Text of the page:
812 F.3d 54 (1st Cir. 2016), 15-1509, A Corp. v. All American Plumbing, Inc.
|Citation:||812 F.3d 54|
|Opinion Judge:||THOMPSON, Circuit Judge.|
|Party Name:||A CORP. D/B/A ROOTER MAN, Plaintiff, Appellant, v. ALL AMERICAN PLUMBING, INC., Defendant, Appellee|
|Attorney:||Juan (Jenny) Liu for appellant. Albert A. DeNapoli, with whom Matthew S. Furman, and Tarlow, Breed, Hart & Rodgers, P.C., were on brief, for appellee.|
|Judge Panel:||Before Lynch,[*] Thompson, and Kayatta, Circuit Judges.|
|Case Date:||January 27, 2016|
|Court:||United States Courts of Appeals, Court of Appeals for the First Circuit|
A Corp., a Massachusetts plumbing corporation and franchisor, brought a trademark infringement action against All American Plumbing, Inc., an Arizona corporation with its principal place of business in Arizona, alleging that All American was improperly using A Corp.’s “Rooter Man” mark, or one confusingly similar, to advertise its plumbing business on its website. The district court dismissed the ... (see full summary)
[Copyrighted Material Omitted]
APPEAL FROM THE UNITED STATES DISTRICT COURT FOR THE DISTRICT OF MASSACHUSETTS. Hon. Rya W. Zobel, U.S. District Judge.
Plaintiff-appellant A Corp. appeals from the district court's dismissal of its trademark infringement action against defendant-appellee All American Plumbing, Inc. (" All American" ) for lack of personal jurisdiction. A Corp. argues that the district court had specific personal jurisdiction over All American because All American maintains an interactive website that is accessible in Massachusetts and caused injury to the trademark owner in Massachusetts. We disagree and affirm.
On August 28, 2014, A Corp. filed this trademark infringement action against All American, alleging federal trademark infringement, false designation of origin, dilution, interference with contractual relation, unfair competition, and unjust enrichment. A Corp. is a Massachusetts plumbing corporation and franchisor1 that owns the federal registrations of the " Rooter Man" mark, " A Rooter Man to the Rescue" mark, and the " Rooter Man" words (collectively, the " Rooter Man marks" ), which are registered for " cleaning and repairing septic systems and clearing clogged pipes and drains." 2 In its complaint, A Corp. alleged that All American -- a family-run plumbing company located in Arizona -- was improperly using A Corp.'s Rooter Man mark, or one confusingly similar, to advertise its plumbing business on its website, www.allamericanplumbingandrooter.com, which A Corp. described as being " interactive" and continuously " accessible in Massachusetts." A Corp. claimed that All American's unauthorized use of the Rooter Man marks interfered with A Corp.'s franchise agreement with its Arizona franchisee, confusing its customers and prospective franchisees as to the possible relationship between the two companies.
All American, an Arizona corporation with its principal place of business in Mesa, Arizona, subsequently moved to dismiss for lack of personal jurisdiction and improper venue,3 highlighting that it conducts business exclusively in Arizona, with no employees, property, offices, or bank accounts in Massachusetts. All American further noted that it is only licensed to provide plumbing services in Arizona and that its website, although widely accessible, solicits plumbing business solely in Arizona. And even then, All American explained, its website solicitations are limited to providing the email addresses and local phone and fax numbers for All American's three Arizona locations -- East Valley, West Valley and Phoenix. All American's website does not mention Massachusetts, and All American has never offered or provided any plumbing services in Massachusetts.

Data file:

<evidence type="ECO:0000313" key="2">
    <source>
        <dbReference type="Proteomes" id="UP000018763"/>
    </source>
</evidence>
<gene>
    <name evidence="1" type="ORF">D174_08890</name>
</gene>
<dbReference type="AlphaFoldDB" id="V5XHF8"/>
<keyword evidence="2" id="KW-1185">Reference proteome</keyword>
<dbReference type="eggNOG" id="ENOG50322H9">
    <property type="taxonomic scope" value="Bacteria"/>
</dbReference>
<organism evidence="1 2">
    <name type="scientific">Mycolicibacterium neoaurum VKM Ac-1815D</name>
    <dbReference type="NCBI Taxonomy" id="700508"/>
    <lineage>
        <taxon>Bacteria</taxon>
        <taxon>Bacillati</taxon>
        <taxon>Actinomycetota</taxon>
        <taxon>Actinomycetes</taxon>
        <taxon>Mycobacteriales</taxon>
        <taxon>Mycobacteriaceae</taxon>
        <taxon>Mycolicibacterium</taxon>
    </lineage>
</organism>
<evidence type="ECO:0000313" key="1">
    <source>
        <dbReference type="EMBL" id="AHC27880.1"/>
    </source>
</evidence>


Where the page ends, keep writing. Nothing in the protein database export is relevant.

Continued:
After consideration of the parties' submissions, including affidavits submitted by both parties, the district court granted All American's motion to dismiss, concluding that A Corp. had not met its burden to establish either general or specific jurisdiction. The district court determined that A Corp. had only offered allegations
or evidence of two contacts between All American and the Commonwealth: (1) All American's website, which is accessible in Massachusetts (along with everywhere else); and (2) All American's lawyer's general appearance in the action.4 Concluding that neither of these contacts were sufficient to establish jurisdiction, the district court specifically found that All American's website was not " interactive" and that it did not directly offer products or services for sale. Accordingly, the district court concluded that All American's website, standing alone, was insufficient to demonstrate that All American had purposefully availed itself of the forum.
A Corp. filed this timely appeal, challenging only the district court's conclusion as to the exercise of specific jurisdiction.
II. STANDARD OF REVIEW
We review de novo the district court's decision to dismiss for lack of personal jurisdiction. Phillips v. Prairie Eye Ctr., 530 F.3d 22, 26 (1st Cir. 2008).
A Corp. bears the burden to establish that specific jurisdiction exists over All American. Id. Below, the district court employed the prima facie method to determine whether A Corp. had met its burden.5 Under this standard, " the inquiry is whether [A Corp.] has proffered evidence which, if credited, is sufficient to support findings of all facts essential to personal jurisdiction." Id. at 26. It is not enough for A Corp. to " rely on unsupported allegations in [its] pleadings." Platten v. HG Bermuda Exempted Ltd., 437 F.3d 118, 134 (1st Cir. 2006) (quoting Boit v. Gar--Tec Prods., Inc., 967 F.2d 671, 675 (1st Cir. 1992)). Rather, A Corp. must put forward " evidence of specific facts" to...
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